Monday, July 31, 2006

UMC Administrative Question

Y'all have always been good to help me clear up thoughts that clog my mind concerning various and sundry matters of things United Methodist. Here's the latest. I earnestly desire your input, answers, and advice.

I have been suddenly struck with a concern that we United Methodists call our annual meeting of Clergy an "Executive Session." Without getting into whether or not clergy ought to be meeting generally aprt from laity in a presumably democratic, balanced lay-and-clergy church polity (which I think may be well justified on matters of character), I need help understanding this.

We are, presumably a church whose polity bends over nearly backwards to maintain a balance of leadership between laity and clergy. Yet, we call our "clergy-only" session an "executive session." Does not the use of the word "executive" carry the connotation of somehow being a step above or preferred, or higher in a hierarchy?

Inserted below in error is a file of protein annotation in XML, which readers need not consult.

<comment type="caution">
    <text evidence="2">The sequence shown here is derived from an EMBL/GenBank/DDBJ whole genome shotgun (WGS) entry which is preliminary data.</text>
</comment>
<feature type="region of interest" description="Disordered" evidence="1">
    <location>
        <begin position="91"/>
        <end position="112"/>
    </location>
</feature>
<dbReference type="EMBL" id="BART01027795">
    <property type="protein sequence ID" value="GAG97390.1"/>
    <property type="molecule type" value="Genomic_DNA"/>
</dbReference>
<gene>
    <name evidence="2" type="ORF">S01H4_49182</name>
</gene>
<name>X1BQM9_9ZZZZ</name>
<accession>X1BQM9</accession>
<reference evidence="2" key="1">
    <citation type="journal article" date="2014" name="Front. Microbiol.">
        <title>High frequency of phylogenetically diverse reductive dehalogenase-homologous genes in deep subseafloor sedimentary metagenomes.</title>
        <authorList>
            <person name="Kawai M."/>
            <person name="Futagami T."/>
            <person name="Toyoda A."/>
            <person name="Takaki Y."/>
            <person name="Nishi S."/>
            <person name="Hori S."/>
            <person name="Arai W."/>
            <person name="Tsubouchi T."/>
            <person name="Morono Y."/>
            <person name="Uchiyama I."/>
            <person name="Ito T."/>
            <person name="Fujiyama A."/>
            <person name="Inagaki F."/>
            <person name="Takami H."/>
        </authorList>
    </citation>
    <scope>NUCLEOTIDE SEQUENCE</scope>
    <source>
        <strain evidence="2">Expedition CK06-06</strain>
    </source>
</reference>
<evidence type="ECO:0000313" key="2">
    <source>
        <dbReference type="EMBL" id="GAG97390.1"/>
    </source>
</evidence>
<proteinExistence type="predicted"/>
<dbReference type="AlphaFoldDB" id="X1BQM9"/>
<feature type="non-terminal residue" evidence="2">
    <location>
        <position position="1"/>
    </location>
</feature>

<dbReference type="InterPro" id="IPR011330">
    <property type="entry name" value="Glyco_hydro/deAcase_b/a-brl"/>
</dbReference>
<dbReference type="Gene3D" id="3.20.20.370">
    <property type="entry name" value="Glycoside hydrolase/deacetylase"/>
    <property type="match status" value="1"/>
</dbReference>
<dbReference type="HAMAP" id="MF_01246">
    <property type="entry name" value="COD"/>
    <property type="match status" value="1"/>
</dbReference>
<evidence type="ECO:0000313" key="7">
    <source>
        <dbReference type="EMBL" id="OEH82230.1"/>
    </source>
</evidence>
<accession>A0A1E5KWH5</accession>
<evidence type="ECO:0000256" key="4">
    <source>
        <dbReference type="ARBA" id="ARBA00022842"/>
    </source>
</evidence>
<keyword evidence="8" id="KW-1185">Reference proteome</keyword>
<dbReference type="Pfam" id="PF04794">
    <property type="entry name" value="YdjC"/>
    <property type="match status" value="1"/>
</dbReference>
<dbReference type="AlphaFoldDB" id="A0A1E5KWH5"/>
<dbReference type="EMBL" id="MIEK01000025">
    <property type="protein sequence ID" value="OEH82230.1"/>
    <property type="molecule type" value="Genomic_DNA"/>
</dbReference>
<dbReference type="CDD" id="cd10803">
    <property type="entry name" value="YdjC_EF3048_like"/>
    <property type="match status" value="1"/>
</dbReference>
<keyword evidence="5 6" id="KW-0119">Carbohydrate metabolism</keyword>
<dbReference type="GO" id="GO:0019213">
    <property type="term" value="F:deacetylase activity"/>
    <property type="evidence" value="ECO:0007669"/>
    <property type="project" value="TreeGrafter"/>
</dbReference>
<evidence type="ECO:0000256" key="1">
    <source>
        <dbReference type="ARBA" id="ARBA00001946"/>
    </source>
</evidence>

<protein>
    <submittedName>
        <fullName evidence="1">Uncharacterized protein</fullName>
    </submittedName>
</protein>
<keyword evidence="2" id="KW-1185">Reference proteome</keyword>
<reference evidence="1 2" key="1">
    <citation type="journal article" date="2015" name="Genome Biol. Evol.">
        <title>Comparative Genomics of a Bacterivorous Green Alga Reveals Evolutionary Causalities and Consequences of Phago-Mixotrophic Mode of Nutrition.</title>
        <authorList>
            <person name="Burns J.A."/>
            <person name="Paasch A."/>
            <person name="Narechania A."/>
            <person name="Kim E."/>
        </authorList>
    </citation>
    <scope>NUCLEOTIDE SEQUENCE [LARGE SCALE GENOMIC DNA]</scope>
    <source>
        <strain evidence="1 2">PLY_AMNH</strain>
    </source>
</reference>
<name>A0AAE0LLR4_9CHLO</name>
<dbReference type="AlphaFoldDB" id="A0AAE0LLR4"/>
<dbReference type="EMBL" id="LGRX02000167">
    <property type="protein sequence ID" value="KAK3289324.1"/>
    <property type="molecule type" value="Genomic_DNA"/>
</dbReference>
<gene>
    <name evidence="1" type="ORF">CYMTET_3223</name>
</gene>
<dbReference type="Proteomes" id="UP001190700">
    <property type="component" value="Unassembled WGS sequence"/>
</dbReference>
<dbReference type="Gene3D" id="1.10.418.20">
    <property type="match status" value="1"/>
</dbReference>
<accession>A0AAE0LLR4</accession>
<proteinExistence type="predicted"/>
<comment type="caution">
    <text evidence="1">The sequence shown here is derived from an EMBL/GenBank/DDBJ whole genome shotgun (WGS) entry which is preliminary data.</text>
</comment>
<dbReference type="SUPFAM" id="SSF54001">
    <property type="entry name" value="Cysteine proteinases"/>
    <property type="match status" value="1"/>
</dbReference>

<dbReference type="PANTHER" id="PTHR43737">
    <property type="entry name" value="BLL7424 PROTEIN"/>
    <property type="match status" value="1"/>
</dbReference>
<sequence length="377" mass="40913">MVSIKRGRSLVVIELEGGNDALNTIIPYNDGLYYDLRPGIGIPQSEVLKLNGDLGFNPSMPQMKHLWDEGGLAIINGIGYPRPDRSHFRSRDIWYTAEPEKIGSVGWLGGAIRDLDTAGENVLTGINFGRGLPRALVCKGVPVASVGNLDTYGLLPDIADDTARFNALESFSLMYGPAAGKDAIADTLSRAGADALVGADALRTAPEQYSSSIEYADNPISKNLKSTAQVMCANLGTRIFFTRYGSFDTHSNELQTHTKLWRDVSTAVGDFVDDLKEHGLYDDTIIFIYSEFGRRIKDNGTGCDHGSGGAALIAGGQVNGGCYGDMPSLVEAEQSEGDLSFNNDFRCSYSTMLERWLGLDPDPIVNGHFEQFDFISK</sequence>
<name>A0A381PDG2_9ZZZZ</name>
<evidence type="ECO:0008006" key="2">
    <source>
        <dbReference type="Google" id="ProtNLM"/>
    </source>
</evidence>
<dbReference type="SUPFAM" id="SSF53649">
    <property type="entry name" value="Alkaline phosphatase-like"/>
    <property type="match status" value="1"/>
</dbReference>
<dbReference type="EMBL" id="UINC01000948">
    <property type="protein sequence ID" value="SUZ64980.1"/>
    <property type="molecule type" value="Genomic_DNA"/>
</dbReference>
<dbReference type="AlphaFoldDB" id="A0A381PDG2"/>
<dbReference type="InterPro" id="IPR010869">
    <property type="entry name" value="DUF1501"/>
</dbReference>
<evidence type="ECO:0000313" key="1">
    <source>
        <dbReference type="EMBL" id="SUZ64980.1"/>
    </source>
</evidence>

Just say no to "Executive" Session! Call it "Clergy Session," or tell me why not!

4 Comments:

Blogger Lance said...

Not really. Executive does not necessarily entail being at the top of the hierichical chain. "Executive" is that part of a government that executes, or carries out, the law. This is to differentiate it from the legislative, which makes the laws. The writers of the US Constitution actually saw the Legislative branch as being above the executive (hence Congress getting Article 1). In the case of UMC polity, Executive Council is an appropriate name, since it is the pastors who are responsible for carrying out the Church Law that the legislative branch (Annual Conference) enacts.

6:20 AM  
Blogger The Thief said...

Here in West Ohio, we call ours "clergy session"

7:07 PM  
Blogger Matt Kuehl said...

The executive tag bugs me a little because its used in the business world and nobody likes those business terms in the church. I'll also say that sometimes we place too much importance on labels.

9:58 PM  
Anonymous frankm said...

When a City Council, for example, goes into executive session, that meeting is closed to the press and the public. No comment or participation is allowed from persons other than members. Is that not how it is in the clergy sessions? (Not being clergy, I woundn't know.) If so, "executive session" is probably an appropriate name, since the ground rules are quite similar to the secular usage of the term.

BTW, I have only recently discovered your blog, but I do enjoy it. You seem to be a very smart guy and a deep thinker. Thanks for the good posts

8:48 AM  

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